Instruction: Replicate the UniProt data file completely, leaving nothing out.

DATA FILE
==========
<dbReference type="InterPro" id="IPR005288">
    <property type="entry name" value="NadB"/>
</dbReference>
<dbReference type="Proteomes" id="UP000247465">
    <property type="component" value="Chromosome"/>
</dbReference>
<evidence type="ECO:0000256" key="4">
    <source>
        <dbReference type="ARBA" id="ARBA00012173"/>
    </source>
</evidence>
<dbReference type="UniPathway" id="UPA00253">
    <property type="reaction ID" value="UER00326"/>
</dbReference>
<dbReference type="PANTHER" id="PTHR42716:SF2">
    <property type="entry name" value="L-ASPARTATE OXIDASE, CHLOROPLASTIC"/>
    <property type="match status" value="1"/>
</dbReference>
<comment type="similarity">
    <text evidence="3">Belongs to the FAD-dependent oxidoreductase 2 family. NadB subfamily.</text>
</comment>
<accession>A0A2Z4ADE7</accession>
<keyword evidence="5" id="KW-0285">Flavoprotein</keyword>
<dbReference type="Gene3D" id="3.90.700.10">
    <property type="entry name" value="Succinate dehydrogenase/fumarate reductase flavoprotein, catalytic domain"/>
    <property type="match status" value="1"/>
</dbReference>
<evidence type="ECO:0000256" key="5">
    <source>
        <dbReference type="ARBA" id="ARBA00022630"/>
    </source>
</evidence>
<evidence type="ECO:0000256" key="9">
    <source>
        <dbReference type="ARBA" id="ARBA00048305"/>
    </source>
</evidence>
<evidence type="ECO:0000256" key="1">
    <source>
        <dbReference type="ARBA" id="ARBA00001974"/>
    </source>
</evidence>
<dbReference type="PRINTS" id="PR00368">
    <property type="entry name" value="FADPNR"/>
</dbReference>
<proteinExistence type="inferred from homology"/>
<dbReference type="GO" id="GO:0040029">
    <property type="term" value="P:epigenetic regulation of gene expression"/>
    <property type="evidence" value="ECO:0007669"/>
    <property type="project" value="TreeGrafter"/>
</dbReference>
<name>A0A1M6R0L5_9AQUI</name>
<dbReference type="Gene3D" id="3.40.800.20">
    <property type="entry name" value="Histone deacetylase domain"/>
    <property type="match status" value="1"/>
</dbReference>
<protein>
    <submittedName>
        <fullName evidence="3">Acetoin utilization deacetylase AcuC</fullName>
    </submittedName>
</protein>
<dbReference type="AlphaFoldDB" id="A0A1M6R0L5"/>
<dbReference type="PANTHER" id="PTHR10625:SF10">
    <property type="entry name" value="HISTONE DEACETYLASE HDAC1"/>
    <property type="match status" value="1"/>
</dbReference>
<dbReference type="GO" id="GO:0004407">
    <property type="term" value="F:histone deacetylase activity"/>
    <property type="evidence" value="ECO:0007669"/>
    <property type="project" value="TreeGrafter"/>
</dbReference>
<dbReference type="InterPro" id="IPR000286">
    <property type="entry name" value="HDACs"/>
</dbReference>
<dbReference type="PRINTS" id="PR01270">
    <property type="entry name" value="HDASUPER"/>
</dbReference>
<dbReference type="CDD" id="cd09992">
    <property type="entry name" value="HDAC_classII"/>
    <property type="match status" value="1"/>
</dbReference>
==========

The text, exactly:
<dbReference type="InterPro" id="IPR005288">
    <property type="entry name" value="NadB"/>
</dbReference>
<dbReference type="Proteomes" id="UP000247465">
    <property type="component" value="Chromosome"/>
</dbReference>
<evidence type="ECO:0000256" key="4">
    <source>
        <dbReference type="ARBA" id="ARBA00012173"/>
    </source>
</evidence>
<dbReference type="UniPathway" id="UPA00253">
    <property type="reaction ID" value="UER00326"/>
</dbReference>
<dbReference type="PANTHER" id="PTHR42716:SF2">
    <property type="entry name" value="L-ASPARTATE OXIDASE, CHLOROPLASTIC"/>
    <property type="match status" value="1"/>
</dbReference>
<comment type="similarity">
    <text evidence="3">Belongs to the FAD-dependent oxidoreductase 2 family. NadB subfamily.</text>
</comment>
<accession>A0A2Z4ADE7</accession>
<keyword evidence="5" id="KW-0285">Flavoprotein</keyword>
<dbReference type="Gene3D" id="3.90.700.10">
    <property type="entry name" value="Succinate dehydrogenase/fumarate reductase flavoprotein, catalytic domain"/>
    <property type="match status" value="1"/>
</dbReference>
<evidence type="ECO:0000256" key="5">
    <source>
        <dbReference type="ARBA" id="ARBA00022630"/>
    </source>
</evidence>
<evidence type="ECO:0000256" key="9">
    <source>
        <dbReference type="ARBA" id="ARBA00048305"/>
    </source>
</evidence>
<evidence type="ECO:0000256" key="1">
    <source>
        <dbReference type="ARBA" id="ARBA00001974"/>
    </source>
</evidence>
<dbReference type="PRINTS" id="PR00368">
    <property type="entry name" value="FADPNR"/>
</dbReference>
<proteinExistence type="inferred from homology"/>
<dbReference type="GO" id="GO:0040029">
    <property type="term" value="P:epigenetic regulation of gene expression"/>
    <property type="evidence" value="ECO:0007669"/>
    <property type="project" value="TreeGrafter"/>
</dbReference>
<name>A0A1M6R0L5_9AQUI</name>
<dbReference type="Gene3D" id="3.40.800.20">
    <property type="entry name" value="Histone deacetylase domain"/>
    <property type="match status" value="1"/>
</dbReference>
<protein>
    <submittedName>
        <fullName evidence="3">Acetoin utilization deacetylase AcuC</fullName>
    </submittedName>
</protein>
<dbReference type="AlphaFoldDB" id="A0A1M6R0L5"/>
<dbReference type="PANTHER" id="PTHR10625:SF10">
    <property type="entry name" value="HISTONE DEACETYLASE HDAC1"/>
    <property type="match status" value="1"/>
</dbReference>
<dbReference type="GO" id="GO:0004407">
    <property type="term" value="F:histone deacetylase activity"/>
    <property type="evidence" value="ECO:0007669"/>
    <property type="project" value="TreeGrafter"/>
</dbReference>
<dbReference type="InterPro" id="IPR000286">
    <property type="entry name" value="HDACs"/>
</dbReference>
<dbReference type="PRINTS" id="PR01270">
    <property type="entry name" value="HDASUPER"/>
</dbReference>
<dbReference type="CDD" id="cd09992">
    <property type="entry name" value="HDAC_classII"/>
    <property type="match status" value="1"/>
</dbReference>